On Wednesday night, I heard an interesting talk about Jefferson Davis. Lynda Crist, the editor of the Jefferson Davis Association, delivered the short lecture to our weekly meeting at the New York Civil War Roundtable. Ms. Crist has spent much of her working life studying and editing the papers of the Confederate President.
Naturally, she delivered some interesting tidbits about him that I never knew. First, I was never aware of what she called "his ecumenical spirit." He counted two Jews, Alfred Mordechai and Judah Benjamin, among his closest friends. His religious tolerance also extended to Catholics and he even sent one of his daughters to a Catholic boarding school. He held these attitudes at a time when there was no requirement to be tolerant of anyone.
Ms. Crist characterized Davis as a "micromanager." She explained his diversion into the minutiaie of government as one of his few means of affecting the course of affairs.
Ms. Crist constantly used the phrase "He knew" when she talked about his relationships with the key military figures in the Confederacy. Due to his period in the US Army and in politics, he had formed relationships with almost all of the subsequent Confederate military leaders. I asked her if that familiarity was a detriment to his leadership. She made the interesting point that Davis had no choice but to draw on that familiarity because he had to form a new government and army in a matter of months.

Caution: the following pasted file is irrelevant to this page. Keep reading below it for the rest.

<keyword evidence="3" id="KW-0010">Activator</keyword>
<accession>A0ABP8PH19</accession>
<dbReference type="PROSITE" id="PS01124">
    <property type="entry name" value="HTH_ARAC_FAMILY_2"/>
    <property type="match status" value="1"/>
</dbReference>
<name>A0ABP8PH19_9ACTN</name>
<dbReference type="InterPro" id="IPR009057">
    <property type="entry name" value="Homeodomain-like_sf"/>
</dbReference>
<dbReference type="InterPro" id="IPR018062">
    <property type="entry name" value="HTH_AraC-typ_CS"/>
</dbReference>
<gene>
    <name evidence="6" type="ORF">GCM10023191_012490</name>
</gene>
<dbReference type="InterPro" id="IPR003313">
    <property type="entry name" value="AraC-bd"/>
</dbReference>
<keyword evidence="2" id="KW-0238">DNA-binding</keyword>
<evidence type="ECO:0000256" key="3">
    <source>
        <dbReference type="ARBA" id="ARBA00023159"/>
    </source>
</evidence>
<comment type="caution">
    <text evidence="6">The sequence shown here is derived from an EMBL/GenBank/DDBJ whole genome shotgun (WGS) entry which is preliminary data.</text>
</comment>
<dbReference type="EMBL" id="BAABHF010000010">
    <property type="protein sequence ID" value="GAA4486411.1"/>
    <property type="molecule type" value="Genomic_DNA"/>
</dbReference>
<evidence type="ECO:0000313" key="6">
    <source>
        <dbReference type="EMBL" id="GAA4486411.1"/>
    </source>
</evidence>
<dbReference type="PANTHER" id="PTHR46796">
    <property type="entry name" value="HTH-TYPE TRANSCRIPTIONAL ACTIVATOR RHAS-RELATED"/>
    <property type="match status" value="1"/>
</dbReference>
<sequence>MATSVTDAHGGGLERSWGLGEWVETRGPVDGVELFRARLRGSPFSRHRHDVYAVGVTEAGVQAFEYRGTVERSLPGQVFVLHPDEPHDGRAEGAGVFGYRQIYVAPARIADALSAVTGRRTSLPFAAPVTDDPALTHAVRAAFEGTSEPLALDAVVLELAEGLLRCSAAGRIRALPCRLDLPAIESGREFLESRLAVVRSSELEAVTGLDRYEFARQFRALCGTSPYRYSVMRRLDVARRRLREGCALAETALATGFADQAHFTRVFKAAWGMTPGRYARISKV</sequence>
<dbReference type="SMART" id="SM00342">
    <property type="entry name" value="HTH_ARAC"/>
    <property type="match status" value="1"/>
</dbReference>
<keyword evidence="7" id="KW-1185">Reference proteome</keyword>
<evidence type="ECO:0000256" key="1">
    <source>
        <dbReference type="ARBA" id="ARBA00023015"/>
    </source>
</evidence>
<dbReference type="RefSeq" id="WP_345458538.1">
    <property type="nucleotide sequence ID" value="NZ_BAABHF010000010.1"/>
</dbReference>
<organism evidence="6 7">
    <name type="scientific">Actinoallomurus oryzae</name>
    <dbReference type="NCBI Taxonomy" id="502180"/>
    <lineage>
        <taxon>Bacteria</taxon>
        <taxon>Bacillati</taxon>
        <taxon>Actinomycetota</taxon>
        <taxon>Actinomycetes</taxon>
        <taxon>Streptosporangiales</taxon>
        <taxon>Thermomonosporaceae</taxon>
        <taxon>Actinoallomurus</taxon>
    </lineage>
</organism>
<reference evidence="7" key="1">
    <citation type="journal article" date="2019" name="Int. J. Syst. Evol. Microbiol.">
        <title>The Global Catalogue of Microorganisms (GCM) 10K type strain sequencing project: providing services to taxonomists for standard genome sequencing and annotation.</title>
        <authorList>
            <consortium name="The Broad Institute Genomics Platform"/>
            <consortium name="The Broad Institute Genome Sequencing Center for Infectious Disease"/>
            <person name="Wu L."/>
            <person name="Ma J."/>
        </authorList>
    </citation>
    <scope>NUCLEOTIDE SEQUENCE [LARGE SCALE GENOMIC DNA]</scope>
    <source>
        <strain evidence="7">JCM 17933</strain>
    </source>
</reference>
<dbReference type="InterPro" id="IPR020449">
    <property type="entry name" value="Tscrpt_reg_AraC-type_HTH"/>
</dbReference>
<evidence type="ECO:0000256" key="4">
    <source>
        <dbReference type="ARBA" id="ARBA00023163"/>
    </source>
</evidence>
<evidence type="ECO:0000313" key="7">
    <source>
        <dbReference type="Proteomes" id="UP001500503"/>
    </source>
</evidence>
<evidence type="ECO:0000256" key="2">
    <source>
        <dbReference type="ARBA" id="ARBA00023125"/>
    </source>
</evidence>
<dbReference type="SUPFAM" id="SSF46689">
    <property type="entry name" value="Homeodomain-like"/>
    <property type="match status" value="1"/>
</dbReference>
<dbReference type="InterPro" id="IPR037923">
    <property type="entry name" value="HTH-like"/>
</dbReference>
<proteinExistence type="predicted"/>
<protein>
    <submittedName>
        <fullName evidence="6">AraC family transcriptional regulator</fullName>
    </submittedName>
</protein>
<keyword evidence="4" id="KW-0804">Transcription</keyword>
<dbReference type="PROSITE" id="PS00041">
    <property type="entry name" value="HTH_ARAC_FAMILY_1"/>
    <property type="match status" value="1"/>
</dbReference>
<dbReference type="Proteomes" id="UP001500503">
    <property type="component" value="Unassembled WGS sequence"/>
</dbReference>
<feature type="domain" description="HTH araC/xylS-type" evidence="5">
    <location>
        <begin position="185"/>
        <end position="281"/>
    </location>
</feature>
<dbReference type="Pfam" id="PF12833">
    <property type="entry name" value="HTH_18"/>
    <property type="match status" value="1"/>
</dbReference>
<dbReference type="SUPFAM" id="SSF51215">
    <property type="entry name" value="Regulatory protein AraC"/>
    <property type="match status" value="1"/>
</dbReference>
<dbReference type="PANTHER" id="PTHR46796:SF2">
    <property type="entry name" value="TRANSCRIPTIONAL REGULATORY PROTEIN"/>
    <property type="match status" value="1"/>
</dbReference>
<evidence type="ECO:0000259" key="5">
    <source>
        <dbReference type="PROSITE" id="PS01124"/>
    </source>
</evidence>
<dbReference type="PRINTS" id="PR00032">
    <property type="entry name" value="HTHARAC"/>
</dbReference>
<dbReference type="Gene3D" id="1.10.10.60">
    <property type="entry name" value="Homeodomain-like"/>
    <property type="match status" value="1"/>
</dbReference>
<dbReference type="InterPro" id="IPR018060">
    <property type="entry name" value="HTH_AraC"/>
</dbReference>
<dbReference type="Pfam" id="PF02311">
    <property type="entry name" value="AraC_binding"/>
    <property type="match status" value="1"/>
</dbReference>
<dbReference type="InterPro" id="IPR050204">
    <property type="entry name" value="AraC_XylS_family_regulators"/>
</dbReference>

She also described Davis as a dazzling story teller in private. Until now, I had a hard time imagining him as a dazzling anything. However, she has read his papers. I'll take her word on it.
In addition, her lecture provided an interesting revelation into Davis's attitude toward public service. She mentioned that he was not happy as a politician yet he persevered in public life for years. Obviously, he was from the planter class in his state and felt a duty to serve, even if he didn't enjoy it. This is in stark contrast to people today. If we don't like our work or career, we change jobs or vocations.
Overall, Ms. Crist gave myself and the members of the Roundtable some new insight into the man. As a person who grew up learning that Davis was the Antichrist serving the Devil, it was interesting to see him as a decent man whose cause you or may not agree with.